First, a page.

We need to manage soybeans with the same expectations as our corn crop. It’s a phrase you’ll hear again and again in this blog.
When we look at seed attrition rates in corn, for example, growers typically expect 95 percent emergence. If 20 percent of the seed they plant doesn’t emerge, they’re on the phone to their dealer looking for answers – and so they should be.
But what happens when 20 to 30 percent of their soybean seed doesn’t emerge? It’s our experience that few growers ever call their seed dealers looking for answers. Most just accept this poor emergence as normal performance for soybeans. That needs to change. Soybean growers should be aiming for an attrition rate of 10 percent or less.
In our last blog, we talked about the important role that a picket fence stand plays in helping you harvest 70-bushel soybeans. Quite simply, it’s very difficult to get that optimum stand if 20 to 30 percent of your seed is not producing viable plants. In this case, growers need to take a systems approach that looks at the genetics, environment and management (G x E x M) of their soybean crop.
We know that the quality of our seed genetics should allow growers to achieve at least 90 percent germination rate. So why are many growers falling short of achieving that? The answer really comes down to environment and management.
Manage corn residue
The first thing to consider is residue management. As corn yields increase so do residue levels – typically, five to seven tonnes/acre of corn dry matter comes off the combine and, in some cases, it can reach 10 tonnes/acre. This creates extremely challenging conditions for soybean establishment. In this situation, growers need to consider at least a little bit of tillage to accelerate residue breakdown. It is important to understand that in some environments a little bit of tillage goes a long way in helping growers achieve optimum soybean stand establishment. Additional management techniques can also be employed.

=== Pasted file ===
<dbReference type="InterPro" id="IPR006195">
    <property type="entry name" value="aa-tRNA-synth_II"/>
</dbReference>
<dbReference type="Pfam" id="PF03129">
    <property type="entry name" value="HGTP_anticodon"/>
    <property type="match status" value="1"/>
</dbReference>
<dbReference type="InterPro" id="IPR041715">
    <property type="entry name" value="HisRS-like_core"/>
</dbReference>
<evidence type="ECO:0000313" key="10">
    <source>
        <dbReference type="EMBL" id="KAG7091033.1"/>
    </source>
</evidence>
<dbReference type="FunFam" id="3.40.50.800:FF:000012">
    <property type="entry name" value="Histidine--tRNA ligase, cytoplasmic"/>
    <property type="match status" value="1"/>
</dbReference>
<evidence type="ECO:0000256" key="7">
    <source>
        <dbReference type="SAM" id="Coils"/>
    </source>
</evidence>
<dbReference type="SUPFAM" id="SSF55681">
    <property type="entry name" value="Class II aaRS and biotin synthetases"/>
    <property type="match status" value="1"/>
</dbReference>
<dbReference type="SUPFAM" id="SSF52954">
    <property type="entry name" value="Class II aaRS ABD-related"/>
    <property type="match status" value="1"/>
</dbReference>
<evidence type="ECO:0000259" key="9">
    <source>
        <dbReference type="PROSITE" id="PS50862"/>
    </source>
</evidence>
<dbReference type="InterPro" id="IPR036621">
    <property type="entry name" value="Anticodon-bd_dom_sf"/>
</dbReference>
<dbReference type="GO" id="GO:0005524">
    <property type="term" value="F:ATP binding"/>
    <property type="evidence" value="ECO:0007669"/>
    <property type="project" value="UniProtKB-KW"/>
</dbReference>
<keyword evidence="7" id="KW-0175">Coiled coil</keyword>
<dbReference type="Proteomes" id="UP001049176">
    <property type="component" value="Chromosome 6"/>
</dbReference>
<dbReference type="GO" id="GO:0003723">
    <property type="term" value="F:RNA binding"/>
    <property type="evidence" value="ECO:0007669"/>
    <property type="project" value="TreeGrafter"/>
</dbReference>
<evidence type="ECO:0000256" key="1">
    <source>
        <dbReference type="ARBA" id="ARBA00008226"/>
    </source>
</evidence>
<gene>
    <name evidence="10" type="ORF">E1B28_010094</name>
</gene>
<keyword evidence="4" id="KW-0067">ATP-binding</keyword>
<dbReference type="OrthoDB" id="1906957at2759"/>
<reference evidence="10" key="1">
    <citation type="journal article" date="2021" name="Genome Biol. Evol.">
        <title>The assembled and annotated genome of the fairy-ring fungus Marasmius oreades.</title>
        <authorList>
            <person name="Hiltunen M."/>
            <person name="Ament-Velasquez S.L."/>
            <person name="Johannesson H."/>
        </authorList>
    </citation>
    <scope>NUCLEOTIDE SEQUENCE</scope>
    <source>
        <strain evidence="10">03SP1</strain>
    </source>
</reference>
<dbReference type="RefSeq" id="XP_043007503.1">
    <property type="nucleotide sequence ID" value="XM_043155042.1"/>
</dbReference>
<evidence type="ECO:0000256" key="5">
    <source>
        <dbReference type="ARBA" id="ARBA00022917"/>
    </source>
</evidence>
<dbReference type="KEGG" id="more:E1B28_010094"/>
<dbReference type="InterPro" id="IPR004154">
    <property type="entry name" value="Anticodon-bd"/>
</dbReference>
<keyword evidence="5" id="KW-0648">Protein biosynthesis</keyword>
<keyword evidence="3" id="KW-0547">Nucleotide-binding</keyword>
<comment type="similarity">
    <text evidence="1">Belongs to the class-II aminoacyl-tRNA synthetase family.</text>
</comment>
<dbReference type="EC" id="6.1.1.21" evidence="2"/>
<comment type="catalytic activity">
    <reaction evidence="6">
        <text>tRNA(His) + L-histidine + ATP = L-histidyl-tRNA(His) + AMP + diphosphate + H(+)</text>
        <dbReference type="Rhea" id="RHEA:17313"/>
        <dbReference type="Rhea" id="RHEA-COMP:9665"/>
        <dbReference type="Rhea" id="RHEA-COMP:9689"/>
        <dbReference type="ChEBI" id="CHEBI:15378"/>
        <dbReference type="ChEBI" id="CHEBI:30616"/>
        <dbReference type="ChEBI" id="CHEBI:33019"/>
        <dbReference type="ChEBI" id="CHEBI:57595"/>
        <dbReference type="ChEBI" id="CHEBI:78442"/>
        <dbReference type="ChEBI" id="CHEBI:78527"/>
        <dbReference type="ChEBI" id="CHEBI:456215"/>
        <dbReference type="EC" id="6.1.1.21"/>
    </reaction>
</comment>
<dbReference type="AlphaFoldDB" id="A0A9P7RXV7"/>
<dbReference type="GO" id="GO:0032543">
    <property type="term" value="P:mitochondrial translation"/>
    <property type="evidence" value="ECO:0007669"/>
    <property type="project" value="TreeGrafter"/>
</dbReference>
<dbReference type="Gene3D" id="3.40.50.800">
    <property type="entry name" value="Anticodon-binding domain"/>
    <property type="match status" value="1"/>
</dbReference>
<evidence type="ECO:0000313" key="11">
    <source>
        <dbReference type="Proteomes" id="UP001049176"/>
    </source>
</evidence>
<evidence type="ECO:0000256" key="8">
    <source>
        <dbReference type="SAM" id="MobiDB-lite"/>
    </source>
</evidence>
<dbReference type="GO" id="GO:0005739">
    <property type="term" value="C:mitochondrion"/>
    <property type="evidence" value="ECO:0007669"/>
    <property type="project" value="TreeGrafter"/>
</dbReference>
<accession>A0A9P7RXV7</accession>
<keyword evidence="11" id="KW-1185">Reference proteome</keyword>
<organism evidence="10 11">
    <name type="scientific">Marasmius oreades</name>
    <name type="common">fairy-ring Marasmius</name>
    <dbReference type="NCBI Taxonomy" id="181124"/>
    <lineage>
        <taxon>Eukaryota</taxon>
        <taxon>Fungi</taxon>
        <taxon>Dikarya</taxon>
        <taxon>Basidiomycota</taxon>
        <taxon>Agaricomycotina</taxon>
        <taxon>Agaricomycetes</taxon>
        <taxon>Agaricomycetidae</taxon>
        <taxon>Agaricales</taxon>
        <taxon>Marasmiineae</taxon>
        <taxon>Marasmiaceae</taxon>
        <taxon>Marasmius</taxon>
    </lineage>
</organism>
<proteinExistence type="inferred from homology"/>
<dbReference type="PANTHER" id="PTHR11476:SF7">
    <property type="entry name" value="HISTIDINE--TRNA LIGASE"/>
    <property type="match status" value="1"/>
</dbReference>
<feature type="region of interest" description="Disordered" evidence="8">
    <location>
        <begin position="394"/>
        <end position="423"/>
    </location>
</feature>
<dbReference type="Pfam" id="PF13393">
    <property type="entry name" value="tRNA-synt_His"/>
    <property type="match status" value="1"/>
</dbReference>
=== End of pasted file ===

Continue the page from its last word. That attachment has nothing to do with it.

Stay off corn rows
Growers also need to take a closer look at their seed planting zone. At Syngenta, our trialing work has documented 50 to 80 percent attrition rates when the soybean seeding equipment traveled on last year’s corn rows. That’s why it’s critical to target the soybean planting zone between the rows and avoid planting right on top of the root and crowns from the previous crop. The numbers don’t lie – you have to stay off the row.
Many growers plant their soybeans across last year’s corn rows or at least on a slight angle, maybe 20 degrees. This is done to facilitate easier harvesting, but it automatically creates upwards of 10 to 15 percent of the entire field being planted right on top of last year’s corn row. Growers could consider planting between last year’s corn rows and then combining the field of soybeans at an angle. This should maximize stand establishment and minimize residue issues and header tramp at harvest.
Watch planting depth
Planting depth is also a critical management and environmental factor. As soybean growers attempt to increase yields, many are planting earlier to maximize the length of season. Growers should remember soybean germination is highly dependent on a temperature. Germination starts with soil temperatures of at least 55°F (12°C). Early planting at, or below, two inches (5 cm) can potentially increase the attrition rate or at least make for extremely slow and variable emergence.
These are just a couple examples of how intensifying your management can close the gap, get a better return on your seed investment, and help you hit that 70-bushel target.